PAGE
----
Author: Kyle

Los Angeles City Council Experieces 15-Percent Water Rate Increase

Los Angeles City Council Experieces 15-Percent Water Rate Increase

L.A.’s quest for water leaves costly bill: Higher rates for customers, choking air pollution, and more.

The Los Angeles Department of Water and Power faces the steepest increase in rates possible for the city’s customers under the utility’s 2007 rate increase approved by the City Council earlier this week. The increases, which range from 25 percent to 67 percent, will come on top of a 25 percent rate increase passed by the council last year.

In exchange for passing the increases, the city and utility are trying to keep the line from breaking at a street level. The line breaks if the water pressure falls below the city’s 1,600-hPa minimum.

City Councilman Bernard C. Parks, chairman of the Utilities Committee, says the city is at risk of losing the city’s contract to clean up the sewer line that feeds the water treatment plant, which will cost between $5 million and $10 million.

“They’re going to bring in state contractors after the fact and it’s going to be a huge financial burden for the city,” he said.

On top of that, the state estimates that its new water rate will be about $150 million higher than expected.

Meanwhile, the Los Angeles Department of Water and Power has been struggling to meet demands for water in Southern California. The Department of Water and Power is one of the oldest water system operators in California, and the largest single user of water in the state. In recent months, the Department has had to ration water to meet a 15-day state-ordered water supply that has been delayed, then extended, then cancelled.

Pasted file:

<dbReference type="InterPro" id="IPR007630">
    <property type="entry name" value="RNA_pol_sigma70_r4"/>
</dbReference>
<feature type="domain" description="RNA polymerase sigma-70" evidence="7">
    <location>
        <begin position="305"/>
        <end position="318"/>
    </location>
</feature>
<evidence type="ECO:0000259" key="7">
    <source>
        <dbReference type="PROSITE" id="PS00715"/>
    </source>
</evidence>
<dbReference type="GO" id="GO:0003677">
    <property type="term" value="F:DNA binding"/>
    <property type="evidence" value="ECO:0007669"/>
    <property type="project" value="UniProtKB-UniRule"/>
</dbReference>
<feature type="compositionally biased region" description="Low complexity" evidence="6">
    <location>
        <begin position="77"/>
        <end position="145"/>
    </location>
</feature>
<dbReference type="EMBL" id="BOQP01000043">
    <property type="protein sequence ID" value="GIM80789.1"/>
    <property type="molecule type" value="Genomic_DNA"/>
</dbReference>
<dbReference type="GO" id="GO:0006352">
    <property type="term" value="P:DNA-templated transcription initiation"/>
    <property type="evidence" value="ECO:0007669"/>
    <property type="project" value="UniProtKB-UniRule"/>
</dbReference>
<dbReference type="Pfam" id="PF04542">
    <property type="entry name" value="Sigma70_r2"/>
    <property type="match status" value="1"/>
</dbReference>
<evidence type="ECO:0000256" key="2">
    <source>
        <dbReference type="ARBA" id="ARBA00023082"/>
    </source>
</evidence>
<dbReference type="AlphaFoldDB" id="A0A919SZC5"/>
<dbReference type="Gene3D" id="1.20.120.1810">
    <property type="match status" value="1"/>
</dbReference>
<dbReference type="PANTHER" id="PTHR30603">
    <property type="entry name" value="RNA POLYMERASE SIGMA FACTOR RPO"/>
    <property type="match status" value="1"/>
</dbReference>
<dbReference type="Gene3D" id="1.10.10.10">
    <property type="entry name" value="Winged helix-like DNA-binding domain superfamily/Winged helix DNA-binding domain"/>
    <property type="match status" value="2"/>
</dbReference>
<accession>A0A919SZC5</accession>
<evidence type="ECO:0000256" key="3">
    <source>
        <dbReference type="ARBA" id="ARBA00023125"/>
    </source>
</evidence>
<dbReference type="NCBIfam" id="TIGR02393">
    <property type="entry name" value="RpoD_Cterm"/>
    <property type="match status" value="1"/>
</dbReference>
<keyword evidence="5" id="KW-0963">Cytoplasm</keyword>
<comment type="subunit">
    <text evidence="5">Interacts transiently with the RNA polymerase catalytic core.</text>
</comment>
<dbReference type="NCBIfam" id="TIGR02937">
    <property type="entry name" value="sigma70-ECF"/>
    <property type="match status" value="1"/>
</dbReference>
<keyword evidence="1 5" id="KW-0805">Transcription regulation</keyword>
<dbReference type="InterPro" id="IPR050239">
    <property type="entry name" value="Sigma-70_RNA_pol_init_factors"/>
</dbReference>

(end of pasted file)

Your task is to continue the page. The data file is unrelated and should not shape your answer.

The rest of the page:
The problems have come in the form of a drought and a drought-like, or “brown” water supply that has brought its own problems. In the city’s south end, the water supply from the city’s municipal water system is not enough to meet residents’ needs.

The city also has had to deal with an unusual problem in the north, where the city’s water system, which is made up of two tunnels, one across Los Angeles River and one under the city, has been running dry for the past several years. The lack of water has forced the city to increase water rates by 15 percent, and in recent weeks the rate has gone up again due to a new law that allows utilities to charge customers based on whether or not the water supply is depleted.

“L.A. is facing an extremely severe drought that

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